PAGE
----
layer wherein the usual data types (int, etc.) are redefined and 
    renamed. I expect this helps Adobe to use a single code base for 
    FrameMaker while allowing the code to compile on multiple platforms. 
    But as I'm already not a C programmer, the abstraction layer just made 
    the code more confusing.    

  Element order. 
    Without a custom client, the order in which the elements occur in the 
    XML is the order in which they appear in the formatted FrameMaker 
    documents. For example, to get a figure title to appear below the 
    figure in a formatted, structured FrameMaker document requires  
    programming a custom client using the FDK and the FrameMaker 
    Structure Import/Export API. Like I sad, it's all downloadable from 
    the Adobe web site, including literally thousands of pages of 
    documentation and reference material. 

  Hiding element text. 
    To hide the text of some elements, I declared those elements in the EDD 
    to be FrameMaker "Marker" elements of type "CustomMarker". Then I left 
    the "CustomMarker" name blank in the EDD.

  Whitespace/Empty paragraphs. 
    I have no explanation for the few seemingly random uninvited 
    whitespaces that occasionally appear inline. Nor do I know why many 
    paragraphs appear with empty whitespace between themselves and the 
    next paragraph, while others do not. It may be something I have done, 
    or it may be something FrameMaker does, or both. But he XML is valid 
    upon input and the DocBook XSL stylesheets do not produce the strange, 
    unwanted whitespace. Whatever the case, correcting the fomatting 
    required quite a bit of manual involvement. Sometimes, an empty 
    paragraph could be used for vertical spacing, but mostly I removed them. 

    FrameMaker 7.0 rendered all my SVG graphics as low-quality raster 
    images. So, I converted the SVG graphics to EPS and used those instead. 

    Upon exporting the XML out of FrameMaker, all <indexterm> opening tags 
    get closed. Usually I want something like: 
    <indexterm><primary>text text text</primary></indexterm>, but FrameMaker 
    ouputs <indexterm/><primary>text text text</primary></indexterm>. Notice 
    that the opening tag is closed. 

    After creating the EDD, I changed the FrameMaker element type for 
    xref from "Container" to "Object", deleted its content model, and added 
    an association with a default FrameMaker cross-ref paragraph format, 
    all of which is, I believe, consistent with the EDD for FrameMaker's 
    DocBook XML Starter Kit EDD. For import/export rules, I used the same 
    read/write rule for "xref" taken from the DocBook Starter Kit's rules 
    element "xref"
       is fm cross-reference element "xref"; 
       attribute "linkend" is fm property cross-reference id;
    However, any default paragraphFormat for an xref is not always 
    appropriate, and I was unable to develop context sensitive 
    element-paragraphFormat association rules for every case. So I changed 
    some xref formats manually. Also, and this may be because of something 
    I am doing wrong, when adding a xref element in FrameMaker the 
    attribute editor would not allow me to enter a linkend attribute value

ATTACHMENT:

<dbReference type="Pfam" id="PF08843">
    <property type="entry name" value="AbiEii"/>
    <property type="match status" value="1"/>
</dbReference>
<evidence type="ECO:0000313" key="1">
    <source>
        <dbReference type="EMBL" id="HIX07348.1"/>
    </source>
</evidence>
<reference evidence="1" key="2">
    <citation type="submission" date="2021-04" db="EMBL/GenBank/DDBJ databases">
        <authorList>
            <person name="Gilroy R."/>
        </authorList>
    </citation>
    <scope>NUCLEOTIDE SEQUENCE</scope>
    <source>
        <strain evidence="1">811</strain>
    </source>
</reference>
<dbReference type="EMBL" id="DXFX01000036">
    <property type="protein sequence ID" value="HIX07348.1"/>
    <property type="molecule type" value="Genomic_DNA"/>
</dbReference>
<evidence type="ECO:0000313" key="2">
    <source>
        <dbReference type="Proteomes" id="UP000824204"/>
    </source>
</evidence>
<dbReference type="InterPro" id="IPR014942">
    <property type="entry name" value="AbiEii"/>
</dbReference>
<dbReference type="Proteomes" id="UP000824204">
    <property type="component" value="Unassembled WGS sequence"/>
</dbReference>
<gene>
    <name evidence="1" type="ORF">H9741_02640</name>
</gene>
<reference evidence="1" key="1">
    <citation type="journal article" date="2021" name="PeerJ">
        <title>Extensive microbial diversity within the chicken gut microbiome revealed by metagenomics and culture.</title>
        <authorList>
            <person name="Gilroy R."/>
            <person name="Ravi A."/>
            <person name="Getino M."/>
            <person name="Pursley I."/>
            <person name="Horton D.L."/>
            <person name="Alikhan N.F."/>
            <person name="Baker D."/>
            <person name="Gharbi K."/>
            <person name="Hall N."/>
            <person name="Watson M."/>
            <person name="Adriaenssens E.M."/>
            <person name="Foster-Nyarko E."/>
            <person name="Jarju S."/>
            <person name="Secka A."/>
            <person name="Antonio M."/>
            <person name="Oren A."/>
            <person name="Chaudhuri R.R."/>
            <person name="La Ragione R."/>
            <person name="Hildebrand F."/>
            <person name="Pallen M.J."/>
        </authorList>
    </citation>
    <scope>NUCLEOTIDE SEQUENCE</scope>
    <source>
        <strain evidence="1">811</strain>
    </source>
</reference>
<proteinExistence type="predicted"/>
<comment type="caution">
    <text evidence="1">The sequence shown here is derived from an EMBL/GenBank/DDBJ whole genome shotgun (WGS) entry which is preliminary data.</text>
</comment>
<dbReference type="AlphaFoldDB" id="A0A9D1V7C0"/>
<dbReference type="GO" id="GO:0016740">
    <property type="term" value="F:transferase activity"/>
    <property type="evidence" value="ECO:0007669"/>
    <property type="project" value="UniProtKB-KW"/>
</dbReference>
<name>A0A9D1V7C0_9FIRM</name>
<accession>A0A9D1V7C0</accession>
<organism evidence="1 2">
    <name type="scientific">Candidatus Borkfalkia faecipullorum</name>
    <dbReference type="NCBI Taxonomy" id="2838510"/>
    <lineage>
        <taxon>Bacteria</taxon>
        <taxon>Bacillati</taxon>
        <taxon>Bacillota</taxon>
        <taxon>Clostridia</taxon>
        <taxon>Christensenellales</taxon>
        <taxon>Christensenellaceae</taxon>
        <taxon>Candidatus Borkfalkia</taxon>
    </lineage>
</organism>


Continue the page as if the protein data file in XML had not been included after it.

for any "xref" elements added manually. An "xref" element with no 
    "linkend" attribute makes a document invalid (against both the EDD and 
    the DocBook DTD). Using FrameMaker's Special>Cross-Reference command 
    automatically entered the xref target element's "ID" attribute value, 
    but the value was always entered in the FrameMaker "endterm" element, 
    and the "linkend" element value was always left blank. All attempts to 
    change a a blank "linkend" value to its appropriate value resulted in 
    a FrameMaker popup stating that the attribute value should be changed 
    with the Special>Cross-Reference command. It was circular inanity. I 
    think the read/write rule for "linkend" in the rules file is correct. 
    The same problem also occurred whenever I tried to change the "linkend" 
    attribute value of an "xref" element imported in XML. Imported "xref" 
    elements worked OK otherwise, but the attributes could not be edited. 
    Upon examination of the C code in import.c (code in the FrameMaker 
    DocBook Starter Kit's DocBook XML custom client), which is the source 
    code responsible for translating DocBook elements and attributes to 
    FrameMaker elements and attributes, I could find no evidence of 
    "linkend" attribute values being copied to "endterm" attribute values. 
    I have no explanation to offer for any of FrameMaker's mysterious and 
    possibly buggy behavior with respect to xref elements. It appears to be 
    default buggy behavior that one is expected to override with a custom 

  Public/System Identifiers. 
    To get FrameMaker to write a public identifier in output XML, I used 
    the following read/write rule:
    writer external dtd is public "-//OASIS//DTD DocBook XML V4.2//EN" 
    FrameMaker 7.0 cannot correctly write out a URL used as a system 
    identifier. For example, 
    is always changed to 
    Note the missing forward slash. 

  Upon XML export. 
    1) Lots of fairly ordinary ascii characters were changed to internal 
       general entities(such as hyphens, etc.). 
    2) "imagedata" element "fileref" attributes became external parameter